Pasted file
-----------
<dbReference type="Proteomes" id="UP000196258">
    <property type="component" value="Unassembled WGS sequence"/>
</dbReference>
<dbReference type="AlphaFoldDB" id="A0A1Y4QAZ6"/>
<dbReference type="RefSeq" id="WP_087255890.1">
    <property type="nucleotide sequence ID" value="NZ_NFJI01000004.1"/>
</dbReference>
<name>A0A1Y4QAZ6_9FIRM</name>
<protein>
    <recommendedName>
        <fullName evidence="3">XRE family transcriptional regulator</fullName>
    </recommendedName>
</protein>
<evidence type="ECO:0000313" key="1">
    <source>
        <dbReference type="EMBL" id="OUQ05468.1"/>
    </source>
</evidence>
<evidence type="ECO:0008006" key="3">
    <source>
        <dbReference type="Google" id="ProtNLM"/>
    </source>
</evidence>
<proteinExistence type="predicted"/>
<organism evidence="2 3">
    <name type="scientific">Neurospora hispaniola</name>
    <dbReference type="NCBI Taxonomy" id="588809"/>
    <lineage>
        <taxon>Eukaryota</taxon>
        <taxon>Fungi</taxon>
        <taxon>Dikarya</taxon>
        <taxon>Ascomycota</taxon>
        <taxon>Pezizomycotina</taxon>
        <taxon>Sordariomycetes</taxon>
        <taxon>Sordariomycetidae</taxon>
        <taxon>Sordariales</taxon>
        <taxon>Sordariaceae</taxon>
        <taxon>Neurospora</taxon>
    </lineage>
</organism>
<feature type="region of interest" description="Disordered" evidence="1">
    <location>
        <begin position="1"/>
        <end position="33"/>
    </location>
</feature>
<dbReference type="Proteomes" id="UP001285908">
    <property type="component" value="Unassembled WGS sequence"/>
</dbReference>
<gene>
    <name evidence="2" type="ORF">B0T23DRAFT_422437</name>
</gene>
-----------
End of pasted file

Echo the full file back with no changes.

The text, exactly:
<dbReference type="Proteomes" id="UP000196258">
    <property type="component" value="Unassembled WGS sequence"/>
</dbReference>
<dbReference type="AlphaFoldDB" id="A0A1Y4QAZ6"/>
<dbReference type="RefSeq" id="WP_087255890.1">
    <property type="nucleotide sequence ID" value="NZ_NFJI01000004.1"/>
</dbReference>
<name>A0A1Y4QAZ6_9FIRM</name>
<protein>
    <recommendedName>
        <fullName evidence="3">XRE family transcriptional regulator</fullName>
    </recommendedName>
</protein>
<evidence type="ECO:0000313" key="1">
    <source>
        <dbReference type="EMBL" id="OUQ05468.1"/>
    </source>
</evidence>
<evidence type="ECO:0008006" key="3">
    <source>
        <dbReference type="Google" id="ProtNLM"/>
    </source>
</evidence>
<proteinExistence type="predicted"/>
<organism evidence="2 3">
    <name type="scientific">Neurospora hispaniola</name>
    <dbReference type="NCBI Taxonomy" id="588809"/>
    <lineage>
        <taxon>Eukaryota</taxon>
        <taxon>Fungi</taxon>
        <taxon>Dikarya</taxon>
        <taxon>Ascomycota</taxon>
        <taxon>Pezizomycotina</taxon>
        <taxon>Sordariomycetes</taxon>
        <taxon>Sordariomycetidae</taxon>
        <taxon>Sordariales</taxon>
        <taxon>Sordariaceae</taxon>
        <taxon>Neurospora</taxon>
    </lineage>
</organism>
<feature type="region of interest" description="Disordered" evidence="1">
    <location>
        <begin position="1"/>
        <end position="33"/>
    </location>
</feature>
<dbReference type="Proteomes" id="UP001285908">
    <property type="component" value="Unassembled WGS sequence"/>
</dbReference>
<gene>
    <name evidence="2" type="ORF">B0T23DRAFT_422437</name>
</gene>